Online shops and consumer law – what you need to know in 2015

There were big changes to the law covering online shops and consumer rights in 2014 – and many online shops are breaking the law and don’t know it.

The new laws demand consumers get more information and rights than before, and for the first time imposed legal standards for online shops, and penalties for those who don’t comply.

When was the last time you checked to see if your shop complies with the new laws?

Consumer rights law 2015 – the basics

We’ve put together a quick guide that covers the basics, but if you want to be sure your shop complies we recommend you see a specialist lawyer.

This short summary will give an idea of what’s required and the infographic below adds a wider context.

Information you provide

You have to be upfront about everything, especially:

  • Provide full contact information, including your address and a non-premium phone number
  • Provide information on all payment options, your returns policy and delivery charges before checkout, including any extra charges
  • Provide receipts including all of the above

shopping cart photo

Everything must be in clear, easy to understand language, with no hidden charges or other shady practices such as automatically adding products to shoppers’ carts are all banned.

Much of this is common sense if you want anyone to buy from you, but it’s amazing how many online shops still don’t have this information, and it’s one of the main reasons why online shops fail.

Returns and cooling off period

In short, a customer can return a product bought at your shop for any reason, within 14 days of receiving it – until last year it was seven days.

You must have a simple, clear policy on returns and things like who pays for postage, as well as a returns form and these must be easily found on your website.

The rules are quite detailed on how this should be done, and there are exceptions for things like perishable goods and personalised goods.

Who do the new laws apply to?

The law applies to anyone who sells anything online, from physical products, to e-books, to appointments, courses and subscriptions. Selling online means where transaction takes place on a website.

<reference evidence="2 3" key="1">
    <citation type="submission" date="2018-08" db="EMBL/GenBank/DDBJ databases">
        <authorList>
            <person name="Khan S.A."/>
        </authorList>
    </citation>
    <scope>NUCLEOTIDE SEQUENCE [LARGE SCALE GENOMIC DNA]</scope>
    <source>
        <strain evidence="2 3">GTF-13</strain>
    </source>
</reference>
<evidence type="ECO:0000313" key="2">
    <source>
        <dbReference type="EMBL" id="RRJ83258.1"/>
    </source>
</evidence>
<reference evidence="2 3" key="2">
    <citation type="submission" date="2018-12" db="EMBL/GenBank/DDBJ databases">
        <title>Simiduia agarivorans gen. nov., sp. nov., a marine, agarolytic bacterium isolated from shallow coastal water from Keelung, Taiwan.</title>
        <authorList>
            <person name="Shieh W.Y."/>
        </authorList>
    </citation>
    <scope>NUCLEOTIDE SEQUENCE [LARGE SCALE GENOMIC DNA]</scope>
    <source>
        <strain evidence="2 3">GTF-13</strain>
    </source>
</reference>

The rules, especially for subscription and membership sites, are very complex and need to be looked at in depth. There are links to resources at the bottom of the page.

This infographic comes courtesy of Reflect Digital, on behalf of their client Waterfront Solicitors

Consumer Rights law UK and online shops infographic

Where to find out more about the Consumer Rights Directive

This post is only intended to provide a flavour of the law and the main points you need to look at and should NOT be taken as legal advice.

If you want to know the full detail, you’re going to have to do your homework and we strongly recommend you do, so here are some resources.

Official guidance from the EU and from the UK Government

The EU guidance document (in PDF format) is a massive 79 pages!

The UK Department for Business Innovation and Skills guide is a mere 26 pages: Consumer Contracts (Information, Cancellation, and Additional Charges) Regulations (PDF format)

If you still need help with how to comply

Then ask us for help. We can audit your site pointing out areas for attention.

Contact us to find out more.

Website contact forms: Why you must keep them short

Screenshot of contact form

Ever given up on an online transaction – like filling in a form – because it took too long? You and just about everyone else.

Web contact forms play a big part in every day web use. If your business has a website, chances are there is at least one contact form on it.

Many people visit business websites to get a phone number, but others will want to contact you using your form.

But instead of making it easy for people to contact you, that contact form could be acting as a barrier.

Are you asking for too much information?

Screenshot of contact form
Do you really need to know all that?